Listen Up! Episode #12: How FDA’s Onerous Animal-Testing Requirements Are Killing Animals And People
The world is racing to formulate a vaccine for COVID-19, but what hurdles stand in the way? In the best of circumstances, vaccine development is not an easy process. The SARS coronavirus (SARS-COV-1), which originated in a live-wildlife market in China in 2002, infected 8,000 people in 26 countries, and still there’s no vaccine for it. The same goes for the MERS coronavirus (Middle East Respiratory Syndrome) first reported in 2012.
The U.S. Food and Drug Administration’s costly and onerous drug approval process, especially its reflexive and rigid animal-testing requirements, make the process extraordinarily difficult. Animal testing is required even in circumstances where the animals cannot contract the disease.
Regarding the new coronavirus, an analytics firm concluded that it would take at least five years for the Moderna and Innovio vaccines to complete the development process and obtain regulatory approval. They calculated the probability of success at 5% and 15% respectively.
With political leaders desperate to re-open the economy, and with the vaccine the only known way to stop the spread of the virus and prevent a resurgence, why are they allowing us to hang on the idea that a vaccine will be developed imminently?
We must revamp the process for this crisis and for all other drug development efforts. More than ever, the community of nations in the world cannot afford a check-the-box, outdated scientific model that has a 90% failure rate. The longer it takes, the more people get sick and die.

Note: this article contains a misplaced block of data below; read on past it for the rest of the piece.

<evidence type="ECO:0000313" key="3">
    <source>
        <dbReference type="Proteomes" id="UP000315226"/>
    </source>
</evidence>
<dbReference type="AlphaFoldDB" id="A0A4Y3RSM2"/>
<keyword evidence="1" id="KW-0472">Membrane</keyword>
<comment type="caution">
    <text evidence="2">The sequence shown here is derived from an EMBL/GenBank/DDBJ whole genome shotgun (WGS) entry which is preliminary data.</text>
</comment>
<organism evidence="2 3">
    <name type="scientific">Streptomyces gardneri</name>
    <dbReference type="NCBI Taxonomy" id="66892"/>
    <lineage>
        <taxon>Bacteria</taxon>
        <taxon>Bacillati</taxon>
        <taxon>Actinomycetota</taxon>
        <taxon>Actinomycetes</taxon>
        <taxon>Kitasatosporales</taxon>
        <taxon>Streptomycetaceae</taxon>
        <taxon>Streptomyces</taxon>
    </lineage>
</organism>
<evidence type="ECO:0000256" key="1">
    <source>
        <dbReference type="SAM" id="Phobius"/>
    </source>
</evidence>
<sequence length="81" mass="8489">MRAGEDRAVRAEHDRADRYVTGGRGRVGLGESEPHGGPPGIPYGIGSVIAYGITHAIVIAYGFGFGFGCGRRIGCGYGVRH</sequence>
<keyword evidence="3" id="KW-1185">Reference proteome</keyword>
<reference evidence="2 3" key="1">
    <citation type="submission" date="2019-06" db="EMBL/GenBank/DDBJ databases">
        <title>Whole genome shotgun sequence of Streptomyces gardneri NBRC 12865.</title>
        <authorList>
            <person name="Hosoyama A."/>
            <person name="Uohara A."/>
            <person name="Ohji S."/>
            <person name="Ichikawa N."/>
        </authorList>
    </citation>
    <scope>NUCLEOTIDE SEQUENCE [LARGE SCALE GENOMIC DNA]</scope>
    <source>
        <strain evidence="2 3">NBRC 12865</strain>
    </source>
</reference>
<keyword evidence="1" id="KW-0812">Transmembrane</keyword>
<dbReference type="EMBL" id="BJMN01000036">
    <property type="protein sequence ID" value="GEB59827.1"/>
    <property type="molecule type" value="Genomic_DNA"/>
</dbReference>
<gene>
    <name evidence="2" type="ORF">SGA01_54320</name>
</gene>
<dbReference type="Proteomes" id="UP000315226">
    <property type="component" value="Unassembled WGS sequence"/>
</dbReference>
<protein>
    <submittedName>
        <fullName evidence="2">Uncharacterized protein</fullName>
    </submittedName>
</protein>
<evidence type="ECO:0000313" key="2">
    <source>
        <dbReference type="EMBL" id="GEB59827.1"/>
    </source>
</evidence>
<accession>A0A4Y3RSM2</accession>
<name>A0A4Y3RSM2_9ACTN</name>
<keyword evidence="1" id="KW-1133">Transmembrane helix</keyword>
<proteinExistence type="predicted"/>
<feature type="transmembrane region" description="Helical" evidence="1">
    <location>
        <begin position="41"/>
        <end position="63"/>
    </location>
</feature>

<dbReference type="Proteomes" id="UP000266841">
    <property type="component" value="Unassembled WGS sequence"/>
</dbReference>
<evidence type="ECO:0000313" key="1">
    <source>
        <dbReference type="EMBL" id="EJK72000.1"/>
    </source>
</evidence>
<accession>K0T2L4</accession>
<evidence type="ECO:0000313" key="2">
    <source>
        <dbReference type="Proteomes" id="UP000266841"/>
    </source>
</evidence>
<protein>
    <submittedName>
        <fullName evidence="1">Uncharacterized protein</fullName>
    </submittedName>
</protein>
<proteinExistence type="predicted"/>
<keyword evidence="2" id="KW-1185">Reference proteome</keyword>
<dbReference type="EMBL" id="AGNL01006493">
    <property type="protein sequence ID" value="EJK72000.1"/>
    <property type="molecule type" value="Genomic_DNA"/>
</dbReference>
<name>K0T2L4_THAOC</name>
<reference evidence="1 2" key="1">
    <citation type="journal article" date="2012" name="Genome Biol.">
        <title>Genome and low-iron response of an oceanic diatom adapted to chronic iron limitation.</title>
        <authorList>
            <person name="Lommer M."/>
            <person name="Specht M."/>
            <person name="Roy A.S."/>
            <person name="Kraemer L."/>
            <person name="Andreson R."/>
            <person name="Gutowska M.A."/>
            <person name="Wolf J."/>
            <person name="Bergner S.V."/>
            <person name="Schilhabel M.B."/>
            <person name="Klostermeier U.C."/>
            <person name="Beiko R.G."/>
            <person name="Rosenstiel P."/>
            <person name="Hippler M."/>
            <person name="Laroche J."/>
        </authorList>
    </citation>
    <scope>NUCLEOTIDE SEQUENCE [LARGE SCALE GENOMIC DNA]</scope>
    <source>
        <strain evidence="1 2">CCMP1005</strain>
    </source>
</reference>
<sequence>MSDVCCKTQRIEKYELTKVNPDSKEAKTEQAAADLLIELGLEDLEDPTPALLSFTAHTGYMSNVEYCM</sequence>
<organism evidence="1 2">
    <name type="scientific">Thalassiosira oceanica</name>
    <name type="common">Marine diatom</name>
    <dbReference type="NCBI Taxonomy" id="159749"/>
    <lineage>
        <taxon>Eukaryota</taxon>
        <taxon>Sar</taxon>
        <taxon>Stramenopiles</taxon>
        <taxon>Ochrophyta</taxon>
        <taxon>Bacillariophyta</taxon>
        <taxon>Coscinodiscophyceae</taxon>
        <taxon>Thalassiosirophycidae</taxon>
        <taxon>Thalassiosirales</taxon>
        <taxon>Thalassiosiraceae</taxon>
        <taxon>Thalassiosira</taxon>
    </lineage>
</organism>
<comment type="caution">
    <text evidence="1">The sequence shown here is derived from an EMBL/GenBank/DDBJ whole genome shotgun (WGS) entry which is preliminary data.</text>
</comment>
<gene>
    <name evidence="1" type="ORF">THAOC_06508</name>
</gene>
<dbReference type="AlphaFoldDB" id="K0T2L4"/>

It’s been a crisis situation, but few are paying attention, except perhaps for the afflicted and their families who desperately wait for cures or palliative treatments as the drug development process grinds forward. Companies must invest in drugs with high market potential because they must make high-risk, 10-year, billion-dollar investments in research to bring a single drug to market. This regulatory screening process means that life-saving treatments are, as a matter of form, delayed or entirely undelivered.
Today, we talk with Tamara Drake, director of research and regulatory policy at the Center for Responsible Science, about the regulatory burdens on drug makers and the life-threatening, cumbersome process that shapes drug development in the United States and wastes so many animal lives in the process.
The Animal Wellness Podcast is a regular segment that not only delivers timely information but offers insights and analysis you won’t hear anywhere else. We’ll offer in-depth discussions of local, state, or federal policy and elections, and the effects of laws and regulations on corporations. We hope you’ll listen today, and also check out earlier episodes: